Interview of Zbigniew Brzezinski
Le Nouvel Observateur (France), Jan 15-21, 1998, p. 76*

Q: The former director of the CIA, Robert Gates, stated in his memoirs ["From the Shadows"], that American intelligence services began to aid the Mujahadeen in Afghanistan 6 months before the Soviet intervention. In this period you were the national security adviser to President Carter. You therefore played a role in this affair. Is that correct?

Brzezinski: Yes. According to the official version of history, CIA aid to the Mujahadeen began during 1980, that is to say, after the Soviet army invaded Afghanistan, 24 Dec 1979. But the reality, secretly guarded until now, is completely otherwise: Indeed, it was July 3, 1979 that President Carter signed the first directive for secret aid to the opponents of The pro-Soviet regime in Kabul. And that very day, I wrote a note to the president in which I explained to him that in my opinion this aid was going to induce a Soviet military intervention.

Q: Despite this risk, you were an advocate of this covert action. But perhaps you yourself desired this Soviet entry into war and looked to provoke it?

B: It isn't quite that. We didn't push the Russians to intervene, but we knowingly increased the probability that they would.

Q: When the Soviets justified their intervention by asserting that they intended to fight against a secret involvement of the United States in Afghanistan, people didn't believe them. However, there was a basis of truth. You don't regret anything today?

B: Regret what? That secret operation was an excellent idea. It had the effect of drawing the Russians into the Afghan trap and you want me to regret it? The day that the Soviets officially crossed the border, I wrote to President Carter: We now have the opportunity of giving to the USSR its Vietnam war. Indeed, for almost 10 years, Moscow had to carry on a war unsupportable by the government, a conflict that brought about the demoralization and finally the breakup of the Soviet empire.

Q: And neither do you regret having supported the Islamic [integrisme], having given arms and advice to future terrorists?

B: What is most important to the history of the world? The Taliban or the collapse of the Soviet empire? Some stirred-up Moslems or the liberation of Central Europe and the end of the cold war?

Q: Some stirred-up Moslems? But it has been said and repeated: fundamentalism represents a world menace today.

B: Nonsense! It is said that the West had a global policy in regard to Islam. That is stupid. There isn't a global Islam. Look at Islam in a rational manner and without demagoguery or emotion. It is the leading religion of the world with 1.5 billion followers. But what is there in common among Saudi Arabian fundamentalism, moderate Morocco, Pakistan militarism, Egyptian pro-Western or Central Asian secularism? Nothing more than what unites the Christian countries.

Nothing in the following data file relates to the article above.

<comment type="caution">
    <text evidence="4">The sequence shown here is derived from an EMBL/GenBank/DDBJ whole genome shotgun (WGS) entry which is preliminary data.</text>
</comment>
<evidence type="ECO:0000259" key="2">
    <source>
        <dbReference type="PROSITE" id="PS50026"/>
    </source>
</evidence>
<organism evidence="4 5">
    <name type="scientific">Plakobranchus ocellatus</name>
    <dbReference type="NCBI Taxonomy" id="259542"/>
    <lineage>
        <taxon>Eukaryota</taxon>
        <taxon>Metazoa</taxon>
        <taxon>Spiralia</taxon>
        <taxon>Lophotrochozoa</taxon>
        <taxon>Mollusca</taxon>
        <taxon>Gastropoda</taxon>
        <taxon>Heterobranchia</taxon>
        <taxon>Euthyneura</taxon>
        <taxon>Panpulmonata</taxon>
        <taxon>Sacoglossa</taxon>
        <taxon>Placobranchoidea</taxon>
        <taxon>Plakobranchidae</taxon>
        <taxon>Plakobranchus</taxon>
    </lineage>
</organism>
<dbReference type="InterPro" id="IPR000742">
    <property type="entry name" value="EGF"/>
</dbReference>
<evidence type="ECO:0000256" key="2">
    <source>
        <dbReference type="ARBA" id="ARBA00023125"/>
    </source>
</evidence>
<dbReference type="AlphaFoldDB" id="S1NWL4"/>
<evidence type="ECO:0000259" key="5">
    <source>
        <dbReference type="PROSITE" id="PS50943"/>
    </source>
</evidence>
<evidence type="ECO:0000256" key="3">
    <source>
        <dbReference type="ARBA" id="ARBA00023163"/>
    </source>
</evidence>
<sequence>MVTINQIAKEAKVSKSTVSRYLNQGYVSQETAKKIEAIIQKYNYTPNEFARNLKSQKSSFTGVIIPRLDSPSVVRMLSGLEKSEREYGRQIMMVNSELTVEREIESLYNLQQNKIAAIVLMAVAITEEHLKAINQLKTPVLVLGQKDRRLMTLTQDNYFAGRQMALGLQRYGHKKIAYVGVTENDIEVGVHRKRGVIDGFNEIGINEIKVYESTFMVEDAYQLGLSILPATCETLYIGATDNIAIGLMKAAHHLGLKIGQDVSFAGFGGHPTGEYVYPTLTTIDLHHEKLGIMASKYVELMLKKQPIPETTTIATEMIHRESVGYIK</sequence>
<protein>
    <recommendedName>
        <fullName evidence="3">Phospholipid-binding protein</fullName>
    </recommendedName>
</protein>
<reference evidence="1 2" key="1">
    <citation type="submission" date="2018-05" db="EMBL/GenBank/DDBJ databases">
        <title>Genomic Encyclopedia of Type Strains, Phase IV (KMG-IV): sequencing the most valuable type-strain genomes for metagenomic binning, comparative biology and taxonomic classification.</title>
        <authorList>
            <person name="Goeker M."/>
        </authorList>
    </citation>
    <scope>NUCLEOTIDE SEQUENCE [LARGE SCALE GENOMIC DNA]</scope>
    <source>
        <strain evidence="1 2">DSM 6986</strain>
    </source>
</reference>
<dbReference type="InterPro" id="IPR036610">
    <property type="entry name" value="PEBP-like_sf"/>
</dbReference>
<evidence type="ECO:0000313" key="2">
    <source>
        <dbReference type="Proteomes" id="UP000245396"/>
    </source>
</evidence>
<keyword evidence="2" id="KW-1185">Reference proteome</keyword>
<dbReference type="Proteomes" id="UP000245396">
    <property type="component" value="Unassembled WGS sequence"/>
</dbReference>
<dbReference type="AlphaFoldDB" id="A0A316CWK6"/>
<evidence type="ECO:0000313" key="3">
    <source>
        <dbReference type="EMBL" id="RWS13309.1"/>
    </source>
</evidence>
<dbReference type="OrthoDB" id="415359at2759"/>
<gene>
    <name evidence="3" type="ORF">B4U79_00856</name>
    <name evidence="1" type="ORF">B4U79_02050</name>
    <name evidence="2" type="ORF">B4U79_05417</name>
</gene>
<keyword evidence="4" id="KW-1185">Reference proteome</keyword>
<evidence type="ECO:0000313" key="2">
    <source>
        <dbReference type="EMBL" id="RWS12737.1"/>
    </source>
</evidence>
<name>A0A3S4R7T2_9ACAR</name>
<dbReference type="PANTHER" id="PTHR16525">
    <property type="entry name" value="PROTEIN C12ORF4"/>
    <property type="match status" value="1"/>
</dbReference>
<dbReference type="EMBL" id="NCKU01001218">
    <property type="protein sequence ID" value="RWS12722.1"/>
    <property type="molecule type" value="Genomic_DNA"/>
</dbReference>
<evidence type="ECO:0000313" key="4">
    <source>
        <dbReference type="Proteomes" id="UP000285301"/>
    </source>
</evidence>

After the Soviet-Afghani war, the countryside was riddled with mines and run by a corrupt government -- one that enacted the first harsh "Islamic" policies against women in Afghanistan that the Taleban have since escalated... one that routinely violated human rights, according to Amnesty International... one that allowed corrupt warlords to murder, rape, sell drugs, and effectively kill all trade, throwing the country into starvation. No wonder that when the Taleban came along, they were seen as reformers. Even a spokesman for the US government indicated that the fall of Kabul to the Taleban was a "positive" development at the time.

As far as providing a stable, less corrupt government, the Taleban are clearly superior to the prior Afghani government. The opium trade has actually been decreasing under their watch. However, they are also more fundamentalist, meaning that they apply the strictest version of Islam on their people, especially women. This, of course, has been the cause of many human rights violations.

It is worth noting that the Northern Alliance are the remaining supporters of the old, corrupt Afghani government. They lack popular support amongst the majority of the Afghani people, but the US seems interested in bringing back the old King of Afghanistan to bolster support, effectively forming a coalition government. How this will manifest itself in who actually runs the country, however, remains in question. In other words, if the US isn't careful, it will replace one evil with another... again.